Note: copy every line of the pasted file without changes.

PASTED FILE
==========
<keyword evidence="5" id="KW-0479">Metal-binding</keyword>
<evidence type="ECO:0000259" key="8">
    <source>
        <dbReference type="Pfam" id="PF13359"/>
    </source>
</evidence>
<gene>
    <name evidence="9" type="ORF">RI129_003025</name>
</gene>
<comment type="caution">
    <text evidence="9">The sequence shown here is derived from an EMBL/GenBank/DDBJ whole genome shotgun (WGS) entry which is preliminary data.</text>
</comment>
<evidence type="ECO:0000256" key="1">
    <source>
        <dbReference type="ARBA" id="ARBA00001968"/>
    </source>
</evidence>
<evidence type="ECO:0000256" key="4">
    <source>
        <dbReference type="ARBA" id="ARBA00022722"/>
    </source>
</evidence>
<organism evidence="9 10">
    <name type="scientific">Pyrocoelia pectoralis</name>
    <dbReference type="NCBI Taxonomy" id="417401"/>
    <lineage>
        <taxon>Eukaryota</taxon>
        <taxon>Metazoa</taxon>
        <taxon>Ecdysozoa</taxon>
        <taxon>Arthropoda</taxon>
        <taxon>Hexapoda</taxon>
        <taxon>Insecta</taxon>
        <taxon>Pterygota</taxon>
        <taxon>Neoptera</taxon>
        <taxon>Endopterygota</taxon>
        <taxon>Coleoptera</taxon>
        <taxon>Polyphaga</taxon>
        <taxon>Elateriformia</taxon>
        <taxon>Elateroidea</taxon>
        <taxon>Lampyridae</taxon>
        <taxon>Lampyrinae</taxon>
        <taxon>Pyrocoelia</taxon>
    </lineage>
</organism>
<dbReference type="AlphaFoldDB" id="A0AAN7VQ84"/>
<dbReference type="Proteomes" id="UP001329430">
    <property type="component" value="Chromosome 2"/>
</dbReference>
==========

<keyword evidence="5" id="KW-0479">Metal-binding</keyword>
<evidence type="ECO:0000259" key="8">
    <source>
        <dbReference type="Pfam" id="PF13359"/>
    </source>
</evidence>
<gene>
    <name evidence="9" type="ORF">RI129_003025</name>
</gene>
<comment type="caution">
    <text evidence="9">The sequence shown here is derived from an EMBL/GenBank/DDBJ whole genome shotgun (WGS) entry which is preliminary data.</text>
</comment>
<evidence type="ECO:0000256" key="1">
    <source>
        <dbReference type="ARBA" id="ARBA00001968"/>
    </source>
</evidence>
<evidence type="ECO:0000256" key="4">
    <source>
        <dbReference type="ARBA" id="ARBA00022722"/>
    </source>
</evidence>
<organism evidence="9 10">
    <name type="scientific">Pyrocoelia pectoralis</name>
    <dbReference type="NCBI Taxonomy" id="417401"/>
    <lineage>
        <taxon>Eukaryota</taxon>
        <taxon>Metazoa</taxon>
        <taxon>Ecdysozoa</taxon>
        <taxon>Arthropoda</taxon>
        <taxon>Hexapoda</taxon>
        <taxon>Insecta</taxon>
        <taxon>Pterygota</taxon>
        <taxon>Neoptera</taxon>
        <taxon>Endopterygota</taxon>
        <taxon>Coleoptera</taxon>
        <taxon>Polyphaga</taxon>
        <taxon>Elateriformia</taxon>
        <taxon>Elateroidea</taxon>
        <taxon>Lampyridae</taxon>
        <taxon>Lampyrinae</taxon>
        <taxon>Pyrocoelia</taxon>
    </lineage>
</organism>
<dbReference type="AlphaFoldDB" id="A0AAN7VQ84"/>
<dbReference type="Proteomes" id="UP001329430">
    <property type="component" value="Chromosome 2"/>
</dbReference>